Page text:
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Glendale Schools to Monitor Students on Social Media

GLENDALE, Calif. (KTLA) – Glendale public educators are starting the new academic year off with the expansion of a program that monitors student activity on social media sites, school district official said Tuesday.

filephoto Students High School Blurred

File photo of high school students

Some 13,000 middle and high school students in the Glendale Unified School District who post publicly on sites such as Twitter, YouTube, Instagram and Facebook will be affected by the policy, according to the district.

“The end goal is always student safety,” Superintendent Richard Sheehan said.

Social media posts related to potential harm to students — whether from themselves or others — or to bullying or “inappropriate sexting” will be examined, Sheehan said.

The school district is using a service called Geo Listening, which is meant to ward off problems such as cyberbullying, Sheehan said.

An agreement with the Hermosa Beach company, which will be paid about $40,000 for the service, was approved by the school board earlier this month.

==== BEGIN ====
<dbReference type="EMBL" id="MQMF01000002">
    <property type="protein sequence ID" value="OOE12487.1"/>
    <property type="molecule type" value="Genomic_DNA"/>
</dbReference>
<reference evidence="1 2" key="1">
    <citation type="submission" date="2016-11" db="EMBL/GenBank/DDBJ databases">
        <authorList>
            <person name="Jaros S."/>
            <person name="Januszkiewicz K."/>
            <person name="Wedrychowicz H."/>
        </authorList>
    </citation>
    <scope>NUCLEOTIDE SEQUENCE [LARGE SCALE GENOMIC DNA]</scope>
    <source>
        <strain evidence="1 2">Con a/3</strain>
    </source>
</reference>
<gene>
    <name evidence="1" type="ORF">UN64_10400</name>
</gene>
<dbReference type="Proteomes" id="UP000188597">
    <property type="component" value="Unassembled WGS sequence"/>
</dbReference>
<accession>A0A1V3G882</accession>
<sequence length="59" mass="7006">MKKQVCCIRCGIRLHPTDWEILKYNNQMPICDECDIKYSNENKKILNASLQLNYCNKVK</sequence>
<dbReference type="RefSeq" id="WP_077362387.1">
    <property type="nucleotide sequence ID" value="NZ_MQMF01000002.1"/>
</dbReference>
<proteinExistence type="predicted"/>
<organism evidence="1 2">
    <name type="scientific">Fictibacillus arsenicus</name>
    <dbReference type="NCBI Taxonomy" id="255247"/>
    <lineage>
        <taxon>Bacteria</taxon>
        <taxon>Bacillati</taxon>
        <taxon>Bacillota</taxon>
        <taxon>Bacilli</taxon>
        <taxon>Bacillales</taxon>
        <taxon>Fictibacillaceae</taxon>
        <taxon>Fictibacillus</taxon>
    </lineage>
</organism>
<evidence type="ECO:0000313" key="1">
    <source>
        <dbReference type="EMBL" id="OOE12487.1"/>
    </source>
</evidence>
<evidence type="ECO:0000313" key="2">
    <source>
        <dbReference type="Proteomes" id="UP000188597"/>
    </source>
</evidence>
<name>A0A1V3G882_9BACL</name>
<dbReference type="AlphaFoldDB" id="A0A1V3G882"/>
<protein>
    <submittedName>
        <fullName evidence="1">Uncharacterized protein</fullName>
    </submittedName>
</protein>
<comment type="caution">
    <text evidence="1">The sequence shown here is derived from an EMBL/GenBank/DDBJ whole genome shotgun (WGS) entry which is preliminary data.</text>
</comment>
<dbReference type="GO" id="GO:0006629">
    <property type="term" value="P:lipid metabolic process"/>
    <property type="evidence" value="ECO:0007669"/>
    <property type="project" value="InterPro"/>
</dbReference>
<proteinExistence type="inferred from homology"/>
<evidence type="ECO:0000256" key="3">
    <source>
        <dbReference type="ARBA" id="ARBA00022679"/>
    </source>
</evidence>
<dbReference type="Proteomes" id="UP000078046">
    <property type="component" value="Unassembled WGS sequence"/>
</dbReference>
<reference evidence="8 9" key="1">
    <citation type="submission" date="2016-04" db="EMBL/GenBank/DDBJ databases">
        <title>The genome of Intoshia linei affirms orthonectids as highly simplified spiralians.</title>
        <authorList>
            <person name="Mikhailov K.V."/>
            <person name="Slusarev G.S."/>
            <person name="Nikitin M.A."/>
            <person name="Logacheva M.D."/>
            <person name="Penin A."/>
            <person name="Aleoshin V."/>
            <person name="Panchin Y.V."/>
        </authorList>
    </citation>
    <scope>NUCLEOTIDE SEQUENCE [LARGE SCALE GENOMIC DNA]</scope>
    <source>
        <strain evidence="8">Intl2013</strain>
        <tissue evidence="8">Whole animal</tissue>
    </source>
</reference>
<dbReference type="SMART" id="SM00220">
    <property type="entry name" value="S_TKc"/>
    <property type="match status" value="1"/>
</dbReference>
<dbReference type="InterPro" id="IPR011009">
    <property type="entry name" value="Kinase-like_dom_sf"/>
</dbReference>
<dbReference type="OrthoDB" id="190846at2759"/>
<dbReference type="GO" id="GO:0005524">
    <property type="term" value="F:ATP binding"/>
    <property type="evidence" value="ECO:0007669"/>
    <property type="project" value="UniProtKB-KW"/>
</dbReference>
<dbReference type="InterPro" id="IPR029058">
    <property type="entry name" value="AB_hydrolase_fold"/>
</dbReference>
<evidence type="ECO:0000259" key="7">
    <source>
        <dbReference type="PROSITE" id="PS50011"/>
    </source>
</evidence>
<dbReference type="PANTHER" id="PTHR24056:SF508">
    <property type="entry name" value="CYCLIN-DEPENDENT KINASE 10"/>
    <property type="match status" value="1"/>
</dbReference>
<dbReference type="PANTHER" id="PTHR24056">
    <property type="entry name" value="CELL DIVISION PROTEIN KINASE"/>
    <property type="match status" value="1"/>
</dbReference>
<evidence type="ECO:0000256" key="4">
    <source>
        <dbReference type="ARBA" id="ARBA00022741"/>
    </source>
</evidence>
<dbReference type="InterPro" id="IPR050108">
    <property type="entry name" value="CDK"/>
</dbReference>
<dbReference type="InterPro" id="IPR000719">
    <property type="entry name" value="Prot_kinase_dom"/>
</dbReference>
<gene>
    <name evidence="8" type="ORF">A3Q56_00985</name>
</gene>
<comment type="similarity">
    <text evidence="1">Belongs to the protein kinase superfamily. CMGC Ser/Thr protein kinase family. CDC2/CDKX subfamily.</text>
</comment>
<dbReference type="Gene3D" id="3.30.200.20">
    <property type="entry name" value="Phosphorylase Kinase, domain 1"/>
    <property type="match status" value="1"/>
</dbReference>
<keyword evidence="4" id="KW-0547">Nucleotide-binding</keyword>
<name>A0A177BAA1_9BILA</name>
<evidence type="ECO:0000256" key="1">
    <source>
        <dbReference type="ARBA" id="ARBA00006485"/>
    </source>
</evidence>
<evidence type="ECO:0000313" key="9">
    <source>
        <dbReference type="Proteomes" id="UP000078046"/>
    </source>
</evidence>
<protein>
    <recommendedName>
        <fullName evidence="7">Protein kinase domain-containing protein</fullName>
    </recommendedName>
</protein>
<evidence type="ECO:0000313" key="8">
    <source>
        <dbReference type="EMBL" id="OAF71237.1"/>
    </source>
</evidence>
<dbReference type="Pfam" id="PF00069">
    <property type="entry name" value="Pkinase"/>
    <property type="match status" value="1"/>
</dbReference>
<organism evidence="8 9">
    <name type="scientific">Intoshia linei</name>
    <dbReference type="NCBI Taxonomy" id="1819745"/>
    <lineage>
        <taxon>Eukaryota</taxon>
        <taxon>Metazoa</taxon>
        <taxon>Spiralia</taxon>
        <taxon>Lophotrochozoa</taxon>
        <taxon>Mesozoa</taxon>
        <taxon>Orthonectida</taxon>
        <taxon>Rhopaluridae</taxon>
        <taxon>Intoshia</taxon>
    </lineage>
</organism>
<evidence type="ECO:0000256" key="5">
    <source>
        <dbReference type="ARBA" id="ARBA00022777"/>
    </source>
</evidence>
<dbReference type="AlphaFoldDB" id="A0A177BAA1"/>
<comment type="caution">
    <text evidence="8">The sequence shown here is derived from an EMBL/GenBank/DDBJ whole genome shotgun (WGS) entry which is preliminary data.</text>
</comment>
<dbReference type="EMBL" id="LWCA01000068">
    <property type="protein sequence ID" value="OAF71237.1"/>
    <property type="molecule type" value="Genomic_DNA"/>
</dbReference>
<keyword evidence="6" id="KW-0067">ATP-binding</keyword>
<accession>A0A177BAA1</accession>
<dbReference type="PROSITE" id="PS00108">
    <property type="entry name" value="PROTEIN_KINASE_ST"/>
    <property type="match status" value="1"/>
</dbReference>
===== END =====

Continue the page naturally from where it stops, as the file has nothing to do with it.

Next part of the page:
Geo Listening bills itself as a social media monitoring program that helps schools get “tuned into” students.

“Your students are crying for help,” the company writes on its website. “We have heard these cries of despair, and for help and attention, loud and clear from students themselves via their public postings on social networks.”

Some parents have been critical of the program, saying it intrudes on students’ lives. But one parent said the fact that the monitoring will only focus on posts that are made public to all assuages some concerns.

“I don’t think it’s as Big Brother-ish, because it’s not private,” said parent Christina Ng-Watson. “This is stuff that is public; it’s for anyone to be seen out there.”

Several Glendale schools tested the program in the 2012-13 school year. Geo Listening’s daily reports were helpful to the district, Sheehan said.

“There have been specific incidents in which we have been able to intervene … and prevent harm to a student,” Sheehan said.

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